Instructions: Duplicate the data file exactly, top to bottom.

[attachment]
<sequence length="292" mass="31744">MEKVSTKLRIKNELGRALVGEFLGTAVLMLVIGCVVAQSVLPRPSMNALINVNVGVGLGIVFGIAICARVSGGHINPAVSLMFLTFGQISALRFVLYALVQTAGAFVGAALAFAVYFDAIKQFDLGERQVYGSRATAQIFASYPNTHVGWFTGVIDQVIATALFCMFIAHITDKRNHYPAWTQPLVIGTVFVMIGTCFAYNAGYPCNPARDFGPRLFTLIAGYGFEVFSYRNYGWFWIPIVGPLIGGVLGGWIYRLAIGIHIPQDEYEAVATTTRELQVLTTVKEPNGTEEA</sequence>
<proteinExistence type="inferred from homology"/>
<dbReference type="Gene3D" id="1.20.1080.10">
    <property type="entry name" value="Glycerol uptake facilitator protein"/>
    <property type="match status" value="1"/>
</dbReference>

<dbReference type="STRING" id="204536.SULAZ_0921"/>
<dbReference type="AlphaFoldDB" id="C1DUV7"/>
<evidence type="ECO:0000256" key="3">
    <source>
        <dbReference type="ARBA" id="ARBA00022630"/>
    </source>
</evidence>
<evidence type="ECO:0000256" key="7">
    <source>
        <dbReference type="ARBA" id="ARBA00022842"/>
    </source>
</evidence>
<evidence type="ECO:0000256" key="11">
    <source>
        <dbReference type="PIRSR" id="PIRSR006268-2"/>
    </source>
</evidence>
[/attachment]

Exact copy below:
<sequence length="292" mass="31744">MEKVSTKLRIKNELGRALVGEFLGTAVLMLVIGCVVAQSVLPRPSMNALINVNVGVGLGIVFGIAICARVSGGHINPAVSLMFLTFGQISALRFVLYALVQTAGAFVGAALAFAVYFDAIKQFDLGERQVYGSRATAQIFASYPNTHVGWFTGVIDQVIATALFCMFIAHITDKRNHYPAWTQPLVIGTVFVMIGTCFAYNAGYPCNPARDFGPRLFTLIAGYGFEVFSYRNYGWFWIPIVGPLIGGVLGGWIYRLAIGIHIPQDEYEAVATTTRELQVLTTVKEPNGTEEA</sequence>
<proteinExistence type="inferred from homology"/>
<dbReference type="Gene3D" id="1.20.1080.10">
    <property type="entry name" value="Glycerol uptake facilitator protein"/>
    <property type="match status" value="1"/>
</dbReference>

<dbReference type="STRING" id="204536.SULAZ_0921"/>
<dbReference type="AlphaFoldDB" id="C1DUV7"/>
<evidence type="ECO:0000256" key="3">
    <source>
        <dbReference type="ARBA" id="ARBA00022630"/>
    </source>
</evidence>
<evidence type="ECO:0000256" key="7">
    <source>
        <dbReference type="ARBA" id="ARBA00022842"/>
    </source>
</evidence>
<evidence type="ECO:0000256" key="11">
    <source>
        <dbReference type="PIRSR" id="PIRSR006268-2"/>
    </source>
</evidence>